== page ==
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Plac Grzybowski

Plac Grzybowski
Grzybowski Square
#About the Square that Revived Jewish Life

Grzybowski Square (Plac Grzybowski) was established in the 17th century, where the junction between the government fortress and the rural community surrounding it was located, and the old center of Warsaw. Later on, in the 17th century it became a market square and in the 18th century a square in the city of Warsaw, to which it was annexed. At that time, the municipality building was also built there and the building was built in the square. In the middle of the 19th century, Jewish merchants began to enter the square and open shops and residents.

At the beginning of the 20th century, electric-powered streetcars arrived and lighting was added. Progress also brought about a change in the appearance of the square and the evacuation of the market to another square. This was before World War II when the square became the center of Jewish life in the city. Here was the Jewish market, where the Jews of the city came to buy the things they needed before the holidays, like a chicken before Yom Kippur or the fruits for Sukkot.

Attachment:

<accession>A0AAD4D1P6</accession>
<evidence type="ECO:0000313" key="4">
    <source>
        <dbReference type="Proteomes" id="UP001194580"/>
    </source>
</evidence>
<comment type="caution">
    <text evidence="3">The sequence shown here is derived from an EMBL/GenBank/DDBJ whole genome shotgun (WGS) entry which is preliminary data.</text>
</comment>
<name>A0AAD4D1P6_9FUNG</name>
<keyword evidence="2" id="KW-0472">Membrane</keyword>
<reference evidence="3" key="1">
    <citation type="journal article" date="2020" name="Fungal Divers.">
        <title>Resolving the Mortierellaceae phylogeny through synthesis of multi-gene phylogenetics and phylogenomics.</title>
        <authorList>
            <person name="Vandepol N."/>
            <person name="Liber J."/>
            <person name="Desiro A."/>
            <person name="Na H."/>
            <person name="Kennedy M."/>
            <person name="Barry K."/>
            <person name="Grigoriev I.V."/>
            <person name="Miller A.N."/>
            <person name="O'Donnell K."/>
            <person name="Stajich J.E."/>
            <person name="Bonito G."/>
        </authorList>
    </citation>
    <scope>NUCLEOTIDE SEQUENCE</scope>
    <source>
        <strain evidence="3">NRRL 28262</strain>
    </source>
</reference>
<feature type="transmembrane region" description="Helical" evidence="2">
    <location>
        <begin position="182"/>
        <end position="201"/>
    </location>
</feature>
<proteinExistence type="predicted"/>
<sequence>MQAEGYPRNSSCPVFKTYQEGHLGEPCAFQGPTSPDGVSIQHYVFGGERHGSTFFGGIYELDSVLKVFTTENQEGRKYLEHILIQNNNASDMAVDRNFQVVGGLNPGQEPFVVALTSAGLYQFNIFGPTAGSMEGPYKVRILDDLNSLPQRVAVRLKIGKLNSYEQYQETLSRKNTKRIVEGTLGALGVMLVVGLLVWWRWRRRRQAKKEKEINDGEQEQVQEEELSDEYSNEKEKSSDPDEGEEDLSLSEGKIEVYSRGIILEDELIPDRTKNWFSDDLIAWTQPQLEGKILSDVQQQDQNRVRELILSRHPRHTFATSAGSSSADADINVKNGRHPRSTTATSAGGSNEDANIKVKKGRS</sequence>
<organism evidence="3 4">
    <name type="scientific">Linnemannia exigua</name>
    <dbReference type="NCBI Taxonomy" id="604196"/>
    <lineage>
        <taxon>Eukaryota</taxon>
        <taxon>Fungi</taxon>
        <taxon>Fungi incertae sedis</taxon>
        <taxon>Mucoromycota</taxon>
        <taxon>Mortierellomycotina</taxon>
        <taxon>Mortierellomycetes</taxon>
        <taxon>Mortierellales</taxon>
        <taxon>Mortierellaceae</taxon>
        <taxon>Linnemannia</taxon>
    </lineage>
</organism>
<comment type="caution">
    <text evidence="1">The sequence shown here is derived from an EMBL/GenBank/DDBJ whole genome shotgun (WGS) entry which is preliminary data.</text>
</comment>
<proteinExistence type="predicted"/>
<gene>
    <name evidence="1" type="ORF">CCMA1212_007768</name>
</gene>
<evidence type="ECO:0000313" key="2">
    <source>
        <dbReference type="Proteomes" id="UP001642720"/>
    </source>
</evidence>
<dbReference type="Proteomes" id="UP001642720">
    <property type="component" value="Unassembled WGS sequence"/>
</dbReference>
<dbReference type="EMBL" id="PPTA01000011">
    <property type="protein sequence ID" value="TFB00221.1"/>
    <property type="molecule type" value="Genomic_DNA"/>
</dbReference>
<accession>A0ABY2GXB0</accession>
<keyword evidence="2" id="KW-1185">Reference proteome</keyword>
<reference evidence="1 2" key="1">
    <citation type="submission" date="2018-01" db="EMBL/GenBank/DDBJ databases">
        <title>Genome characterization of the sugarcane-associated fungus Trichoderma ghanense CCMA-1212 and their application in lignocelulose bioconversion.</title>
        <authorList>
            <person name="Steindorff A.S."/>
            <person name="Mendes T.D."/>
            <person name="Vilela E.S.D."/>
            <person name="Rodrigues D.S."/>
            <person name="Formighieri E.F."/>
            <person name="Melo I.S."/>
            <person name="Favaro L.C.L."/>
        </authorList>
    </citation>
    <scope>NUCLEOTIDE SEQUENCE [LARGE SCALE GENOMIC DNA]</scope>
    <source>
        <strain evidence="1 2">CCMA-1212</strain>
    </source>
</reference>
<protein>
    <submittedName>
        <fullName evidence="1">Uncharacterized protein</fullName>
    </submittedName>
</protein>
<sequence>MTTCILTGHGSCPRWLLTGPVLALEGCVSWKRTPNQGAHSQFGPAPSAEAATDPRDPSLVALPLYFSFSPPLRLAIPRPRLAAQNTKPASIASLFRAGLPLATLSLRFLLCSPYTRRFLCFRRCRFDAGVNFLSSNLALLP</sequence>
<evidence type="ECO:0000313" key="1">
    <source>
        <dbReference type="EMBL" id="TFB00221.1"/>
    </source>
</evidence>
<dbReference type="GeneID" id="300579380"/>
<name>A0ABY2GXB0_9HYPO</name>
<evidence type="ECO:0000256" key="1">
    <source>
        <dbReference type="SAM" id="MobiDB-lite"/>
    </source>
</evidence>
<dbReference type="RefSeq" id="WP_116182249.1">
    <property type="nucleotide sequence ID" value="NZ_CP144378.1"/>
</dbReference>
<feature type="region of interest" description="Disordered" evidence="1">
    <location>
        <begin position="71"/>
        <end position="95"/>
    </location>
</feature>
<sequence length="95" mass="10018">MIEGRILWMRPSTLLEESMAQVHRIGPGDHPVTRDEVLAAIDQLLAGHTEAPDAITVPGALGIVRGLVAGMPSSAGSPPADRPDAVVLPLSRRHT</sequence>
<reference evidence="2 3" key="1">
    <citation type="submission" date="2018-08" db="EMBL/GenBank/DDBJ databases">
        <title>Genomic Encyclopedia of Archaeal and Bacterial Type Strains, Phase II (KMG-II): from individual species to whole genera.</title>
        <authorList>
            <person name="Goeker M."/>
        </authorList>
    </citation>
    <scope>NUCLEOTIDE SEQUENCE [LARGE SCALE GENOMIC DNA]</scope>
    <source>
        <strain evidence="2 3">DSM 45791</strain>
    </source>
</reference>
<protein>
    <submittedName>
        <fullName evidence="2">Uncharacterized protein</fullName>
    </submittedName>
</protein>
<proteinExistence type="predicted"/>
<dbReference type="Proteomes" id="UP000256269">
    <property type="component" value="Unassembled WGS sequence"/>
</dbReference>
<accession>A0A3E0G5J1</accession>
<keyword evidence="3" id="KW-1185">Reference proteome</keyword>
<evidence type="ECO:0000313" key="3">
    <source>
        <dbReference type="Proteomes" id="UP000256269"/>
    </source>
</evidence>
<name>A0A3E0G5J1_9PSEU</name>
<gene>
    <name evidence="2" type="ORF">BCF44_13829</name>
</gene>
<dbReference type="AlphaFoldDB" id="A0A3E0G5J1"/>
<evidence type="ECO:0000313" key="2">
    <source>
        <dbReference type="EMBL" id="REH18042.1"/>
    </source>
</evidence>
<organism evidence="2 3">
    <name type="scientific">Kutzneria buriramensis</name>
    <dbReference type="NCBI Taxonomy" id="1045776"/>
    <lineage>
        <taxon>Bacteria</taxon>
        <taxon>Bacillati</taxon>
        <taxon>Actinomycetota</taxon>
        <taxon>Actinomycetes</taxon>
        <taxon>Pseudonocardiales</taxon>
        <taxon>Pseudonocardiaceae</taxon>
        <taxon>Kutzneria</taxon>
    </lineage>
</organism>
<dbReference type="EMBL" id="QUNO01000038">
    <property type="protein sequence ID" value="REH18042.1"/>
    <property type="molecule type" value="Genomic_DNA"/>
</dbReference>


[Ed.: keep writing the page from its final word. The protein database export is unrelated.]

When the Jewish Ghetto was created, during the Nazi occupation of Warsaw, the square was included within the boundaries of the small Ghetto. Here, too, stands the Church of the Assumption of Mary, which served the converts in the Ghetto, Jews who converted to Christianity in the past, but the Nazis saw them as Jews and put them in the Ghetto. Nazi racial theory, it should be noted, regarded Judaism as a race, that it was impossible to change, and not a religion, that it could be changed. Therefore, the change of religion did not change the fate of the converts.